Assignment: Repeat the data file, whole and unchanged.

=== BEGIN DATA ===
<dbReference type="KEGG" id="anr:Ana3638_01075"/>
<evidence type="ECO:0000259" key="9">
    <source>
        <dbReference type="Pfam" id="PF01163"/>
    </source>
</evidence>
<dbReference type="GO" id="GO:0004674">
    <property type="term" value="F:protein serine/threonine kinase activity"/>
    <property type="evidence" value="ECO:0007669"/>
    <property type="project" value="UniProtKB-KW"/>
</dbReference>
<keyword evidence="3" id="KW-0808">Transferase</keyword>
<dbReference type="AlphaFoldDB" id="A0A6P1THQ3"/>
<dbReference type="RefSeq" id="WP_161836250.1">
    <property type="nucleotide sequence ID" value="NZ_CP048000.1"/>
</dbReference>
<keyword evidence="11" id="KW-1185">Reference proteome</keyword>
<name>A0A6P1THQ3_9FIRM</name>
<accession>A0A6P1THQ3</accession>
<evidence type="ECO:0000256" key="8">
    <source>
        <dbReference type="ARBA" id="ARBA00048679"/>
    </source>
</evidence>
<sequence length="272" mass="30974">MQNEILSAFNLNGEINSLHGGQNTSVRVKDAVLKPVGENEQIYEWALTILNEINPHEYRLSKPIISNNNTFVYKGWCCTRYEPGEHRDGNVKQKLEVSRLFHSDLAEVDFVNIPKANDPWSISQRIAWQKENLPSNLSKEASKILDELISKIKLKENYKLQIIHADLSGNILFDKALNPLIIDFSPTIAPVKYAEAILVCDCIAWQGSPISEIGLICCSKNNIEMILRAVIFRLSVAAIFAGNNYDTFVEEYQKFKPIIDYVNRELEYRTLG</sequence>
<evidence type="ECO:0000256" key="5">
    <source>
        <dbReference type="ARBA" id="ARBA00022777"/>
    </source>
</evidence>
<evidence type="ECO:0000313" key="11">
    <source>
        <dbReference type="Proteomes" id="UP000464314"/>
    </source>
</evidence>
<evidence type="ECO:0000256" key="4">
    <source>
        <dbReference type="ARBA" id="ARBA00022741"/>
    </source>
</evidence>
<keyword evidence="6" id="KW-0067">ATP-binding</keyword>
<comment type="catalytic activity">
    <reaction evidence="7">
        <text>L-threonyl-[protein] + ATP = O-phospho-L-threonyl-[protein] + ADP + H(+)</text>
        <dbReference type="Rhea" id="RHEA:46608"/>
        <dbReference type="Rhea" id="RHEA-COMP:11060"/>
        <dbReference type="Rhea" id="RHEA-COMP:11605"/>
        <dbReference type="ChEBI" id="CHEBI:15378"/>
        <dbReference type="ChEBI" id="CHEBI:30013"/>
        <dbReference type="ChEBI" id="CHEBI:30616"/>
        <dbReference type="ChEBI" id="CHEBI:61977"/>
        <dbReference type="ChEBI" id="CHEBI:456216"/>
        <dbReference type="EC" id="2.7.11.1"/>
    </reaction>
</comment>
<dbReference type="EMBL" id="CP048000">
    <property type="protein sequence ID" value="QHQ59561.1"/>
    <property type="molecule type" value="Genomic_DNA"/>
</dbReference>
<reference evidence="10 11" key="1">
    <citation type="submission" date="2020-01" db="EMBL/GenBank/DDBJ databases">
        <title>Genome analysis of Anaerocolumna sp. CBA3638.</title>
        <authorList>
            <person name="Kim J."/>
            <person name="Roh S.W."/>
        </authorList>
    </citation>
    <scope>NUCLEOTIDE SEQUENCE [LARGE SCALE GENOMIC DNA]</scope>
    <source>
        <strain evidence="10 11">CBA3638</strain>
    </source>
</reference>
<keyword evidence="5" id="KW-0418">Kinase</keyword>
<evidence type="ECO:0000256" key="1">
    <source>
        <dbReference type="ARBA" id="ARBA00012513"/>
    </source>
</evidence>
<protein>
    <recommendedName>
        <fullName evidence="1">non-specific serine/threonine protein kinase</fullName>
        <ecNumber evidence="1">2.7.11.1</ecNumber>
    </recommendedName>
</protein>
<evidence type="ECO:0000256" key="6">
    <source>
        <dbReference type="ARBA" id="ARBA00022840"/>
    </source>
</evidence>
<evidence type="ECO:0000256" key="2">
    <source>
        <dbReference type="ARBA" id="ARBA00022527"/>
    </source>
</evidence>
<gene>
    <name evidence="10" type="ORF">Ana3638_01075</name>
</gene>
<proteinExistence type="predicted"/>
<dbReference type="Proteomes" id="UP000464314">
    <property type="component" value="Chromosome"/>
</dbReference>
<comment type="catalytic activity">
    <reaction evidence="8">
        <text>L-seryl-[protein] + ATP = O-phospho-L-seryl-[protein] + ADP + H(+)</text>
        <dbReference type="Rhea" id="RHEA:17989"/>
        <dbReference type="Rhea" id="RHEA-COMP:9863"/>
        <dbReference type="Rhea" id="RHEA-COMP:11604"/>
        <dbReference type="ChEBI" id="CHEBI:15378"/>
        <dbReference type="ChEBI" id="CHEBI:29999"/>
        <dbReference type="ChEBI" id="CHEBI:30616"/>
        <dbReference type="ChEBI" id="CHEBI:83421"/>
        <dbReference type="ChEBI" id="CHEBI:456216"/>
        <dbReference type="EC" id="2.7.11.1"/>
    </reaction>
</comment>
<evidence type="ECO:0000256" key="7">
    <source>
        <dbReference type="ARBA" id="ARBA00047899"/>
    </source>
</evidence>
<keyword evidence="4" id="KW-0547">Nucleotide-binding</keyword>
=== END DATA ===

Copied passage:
<dbReference type="KEGG" id="anr:Ana3638_01075"/>
<evidence type="ECO:0000259" key="9">
    <source>
        <dbReference type="Pfam" id="PF01163"/>
    </source>
</evidence>
<dbReference type="GO" id="GO:0004674">
    <property type="term" value="F:protein serine/threonine kinase activity"/>
    <property type="evidence" value="ECO:0007669"/>
    <property type="project" value="UniProtKB-KW"/>
</dbReference>
<keyword evidence="3" id="KW-0808">Transferase</keyword>
<dbReference type="AlphaFoldDB" id="A0A6P1THQ3"/>
<dbReference type="RefSeq" id="WP_161836250.1">
    <property type="nucleotide sequence ID" value="NZ_CP048000.1"/>
</dbReference>
<keyword evidence="11" id="KW-1185">Reference proteome</keyword>
<name>A0A6P1THQ3_9FIRM</name>
<accession>A0A6P1THQ3</accession>
<evidence type="ECO:0000256" key="8">
    <source>
        <dbReference type="ARBA" id="ARBA00048679"/>
    </source>
</evidence>
<sequence length="272" mass="30974">MQNEILSAFNLNGEINSLHGGQNTSVRVKDAVLKPVGENEQIYEWALTILNEINPHEYRLSKPIISNNNTFVYKGWCCTRYEPGEHRDGNVKQKLEVSRLFHSDLAEVDFVNIPKANDPWSISQRIAWQKENLPSNLSKEASKILDELISKIKLKENYKLQIIHADLSGNILFDKALNPLIIDFSPTIAPVKYAEAILVCDCIAWQGSPISEIGLICCSKNNIEMILRAVIFRLSVAAIFAGNNYDTFVEEYQKFKPIIDYVNRELEYRTLG</sequence>
<evidence type="ECO:0000256" key="5">
    <source>
        <dbReference type="ARBA" id="ARBA00022777"/>
    </source>
</evidence>
<evidence type="ECO:0000313" key="11">
    <source>
        <dbReference type="Proteomes" id="UP000464314"/>
    </source>
</evidence>
<evidence type="ECO:0000256" key="4">
    <source>
        <dbReference type="ARBA" id="ARBA00022741"/>
    </source>
</evidence>
<keyword evidence="6" id="KW-0067">ATP-binding</keyword>
<comment type="catalytic activity">
    <reaction evidence="7">
        <text>L-threonyl-[protein] + ATP = O-phospho-L-threonyl-[protein] + ADP + H(+)</text>
        <dbReference type="Rhea" id="RHEA:46608"/>
        <dbReference type="Rhea" id="RHEA-COMP:11060"/>
        <dbReference type="Rhea" id="RHEA-COMP:11605"/>
        <dbReference type="ChEBI" id="CHEBI:15378"/>
        <dbReference type="ChEBI" id="CHEBI:30013"/>
        <dbReference type="ChEBI" id="CHEBI:30616"/>
        <dbReference type="ChEBI" id="CHEBI:61977"/>
        <dbReference type="ChEBI" id="CHEBI:456216"/>
        <dbReference type="EC" id="2.7.11.1"/>
    </reaction>
</comment>
<dbReference type="EMBL" id="CP048000">
    <property type="protein sequence ID" value="QHQ59561.1"/>
    <property type="molecule type" value="Genomic_DNA"/>
</dbReference>
<reference evidence="10 11" key="1">
    <citation type="submission" date="2020-01" db="EMBL/GenBank/DDBJ databases">
        <title>Genome analysis of Anaerocolumna sp. CBA3638.</title>
        <authorList>
            <person name="Kim J."/>
            <person name="Roh S.W."/>
        </authorList>
    </citation>
    <scope>NUCLEOTIDE SEQUENCE [LARGE SCALE GENOMIC DNA]</scope>
    <source>
        <strain evidence="10 11">CBA3638</strain>
    </source>
</reference>
<keyword evidence="5" id="KW-0418">Kinase</keyword>
<evidence type="ECO:0000256" key="1">
    <source>
        <dbReference type="ARBA" id="ARBA00012513"/>
    </source>
</evidence>
<protein>
    <recommendedName>
        <fullName evidence="1">non-specific serine/threonine protein kinase</fullName>
        <ecNumber evidence="1">2.7.11.1</ecNumber>
    </recommendedName>
</protein>
<evidence type="ECO:0000256" key="6">
    <source>
        <dbReference type="ARBA" id="ARBA00022840"/>
    </source>
</evidence>
<evidence type="ECO:0000256" key="2">
    <source>
        <dbReference type="ARBA" id="ARBA00022527"/>
    </source>
</evidence>
<gene>
    <name evidence="10" type="ORF">Ana3638_01075</name>
</gene>
<proteinExistence type="predicted"/>
<dbReference type="Proteomes" id="UP000464314">
    <property type="component" value="Chromosome"/>
</dbReference>
<comment type="catalytic activity">
    <reaction evidence="8">
        <text>L-seryl-[protein] + ATP = O-phospho-L-seryl-[protein] + ADP + H(+)</text>
        <dbReference type="Rhea" id="RHEA:17989"/>
        <dbReference type="Rhea" id="RHEA-COMP:9863"/>
        <dbReference type="Rhea" id="RHEA-COMP:11604"/>
        <dbReference type="ChEBI" id="CHEBI:15378"/>
        <dbReference type="ChEBI" id="CHEBI:29999"/>
        <dbReference type="ChEBI" id="CHEBI:30616"/>
        <dbReference type="ChEBI" id="CHEBI:83421"/>
        <dbReference type="ChEBI" id="CHEBI:456216"/>
        <dbReference type="EC" id="2.7.11.1"/>
    </reaction>
</comment>
<evidence type="ECO:0000256" key="7">
    <source>
        <dbReference type="ARBA" id="ARBA00047899"/>
    </source>
</evidence>
<keyword evidence="4" id="KW-0547">Nucleotide-binding</keyword>